Dartmouth Computer Science Technical Report TR2008-612
Centrality is a concept often used in social network analysis to study different properties of networks that are modeled as graphs. We present a new centrality metric called Localized Bridging Centrality (LBC). LBC is based on the Bridging Centrality (BC) metric that Hwang et al. recently introduced. Bridging nodes are nodes that are located in between highly connected regions. LBC is capable of identifying bridging nodes with an accuracy comparable to that of the BC metric for most networks. As the name suggests, we use only local information from surrounding nodes to compute the LBC metric, while, global knowledge is required to calculate the BC metric. The main difference between LBC and BC is that LBC uses the egocentric definition of betweenness centrality to identify bridging nodes, while BC uses the sociocentric definition of betweenness centrality. Thus, our LBC metric is suitable for distributed computation and has the benefit of being an order of magnitude faster to calculate in computational complexity. We compare the results produced by BC and LBC in three examples. We applied our LBC metric for network analysis of a real wireless mesh network. Our results indicate that the LBC metric is as powerful as the BC metric at identifying bridging nodes that have a higher flow of information through them (assuming a uniform distribution of network flows) and are important for the robustness of the network.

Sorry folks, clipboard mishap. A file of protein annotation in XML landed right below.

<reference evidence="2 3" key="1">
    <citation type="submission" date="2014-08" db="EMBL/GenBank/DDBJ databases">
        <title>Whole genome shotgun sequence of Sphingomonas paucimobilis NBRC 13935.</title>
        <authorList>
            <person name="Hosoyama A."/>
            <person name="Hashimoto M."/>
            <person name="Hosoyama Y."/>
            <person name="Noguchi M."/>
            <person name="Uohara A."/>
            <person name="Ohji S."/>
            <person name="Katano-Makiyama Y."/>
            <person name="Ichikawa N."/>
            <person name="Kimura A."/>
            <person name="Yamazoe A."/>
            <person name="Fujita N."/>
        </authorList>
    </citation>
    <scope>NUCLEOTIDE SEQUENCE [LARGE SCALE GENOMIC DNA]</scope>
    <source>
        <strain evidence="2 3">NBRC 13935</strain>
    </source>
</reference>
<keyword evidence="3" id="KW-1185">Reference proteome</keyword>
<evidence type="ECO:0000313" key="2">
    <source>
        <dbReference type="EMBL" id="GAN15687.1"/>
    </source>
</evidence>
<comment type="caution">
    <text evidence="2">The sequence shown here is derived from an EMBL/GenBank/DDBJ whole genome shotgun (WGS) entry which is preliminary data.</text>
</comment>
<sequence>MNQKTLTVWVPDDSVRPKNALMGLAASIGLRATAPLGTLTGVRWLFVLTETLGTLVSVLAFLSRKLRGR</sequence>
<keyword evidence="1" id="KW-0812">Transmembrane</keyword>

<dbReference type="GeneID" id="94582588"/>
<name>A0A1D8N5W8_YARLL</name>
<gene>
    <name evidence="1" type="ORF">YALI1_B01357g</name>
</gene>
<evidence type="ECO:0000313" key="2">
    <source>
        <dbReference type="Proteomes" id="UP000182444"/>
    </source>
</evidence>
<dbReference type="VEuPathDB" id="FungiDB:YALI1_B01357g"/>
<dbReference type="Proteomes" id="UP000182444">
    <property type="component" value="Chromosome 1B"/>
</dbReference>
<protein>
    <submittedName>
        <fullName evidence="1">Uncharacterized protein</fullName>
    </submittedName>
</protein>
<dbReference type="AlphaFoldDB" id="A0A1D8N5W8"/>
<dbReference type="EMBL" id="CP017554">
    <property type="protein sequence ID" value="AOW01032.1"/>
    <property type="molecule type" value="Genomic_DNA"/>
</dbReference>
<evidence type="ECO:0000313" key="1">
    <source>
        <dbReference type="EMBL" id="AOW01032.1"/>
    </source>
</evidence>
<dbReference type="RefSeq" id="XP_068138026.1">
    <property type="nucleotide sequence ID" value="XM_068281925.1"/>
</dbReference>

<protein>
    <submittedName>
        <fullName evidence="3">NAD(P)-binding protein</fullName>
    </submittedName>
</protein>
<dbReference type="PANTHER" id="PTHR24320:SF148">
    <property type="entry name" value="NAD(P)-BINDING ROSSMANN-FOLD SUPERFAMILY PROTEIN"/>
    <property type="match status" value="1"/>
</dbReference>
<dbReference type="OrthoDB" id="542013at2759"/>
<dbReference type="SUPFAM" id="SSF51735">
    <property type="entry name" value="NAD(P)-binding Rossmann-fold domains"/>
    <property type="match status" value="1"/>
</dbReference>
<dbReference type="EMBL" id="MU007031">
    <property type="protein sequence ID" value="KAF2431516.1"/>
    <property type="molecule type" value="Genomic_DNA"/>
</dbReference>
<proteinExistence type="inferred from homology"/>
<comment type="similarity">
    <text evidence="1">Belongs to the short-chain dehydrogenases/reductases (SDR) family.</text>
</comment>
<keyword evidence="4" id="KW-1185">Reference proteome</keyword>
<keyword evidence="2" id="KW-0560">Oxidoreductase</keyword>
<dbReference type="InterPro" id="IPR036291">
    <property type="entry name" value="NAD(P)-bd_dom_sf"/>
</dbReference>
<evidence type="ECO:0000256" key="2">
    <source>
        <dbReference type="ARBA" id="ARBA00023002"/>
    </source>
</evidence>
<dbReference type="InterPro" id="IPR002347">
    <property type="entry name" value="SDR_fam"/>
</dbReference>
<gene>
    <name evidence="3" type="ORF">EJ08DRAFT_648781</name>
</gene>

Nanda, Soumendra and Kotz, David, "Localized Bridging Centrality for Distributed Network Analysis" (2008). Open Dartmouth: Faculty Open Access Articles. 3240.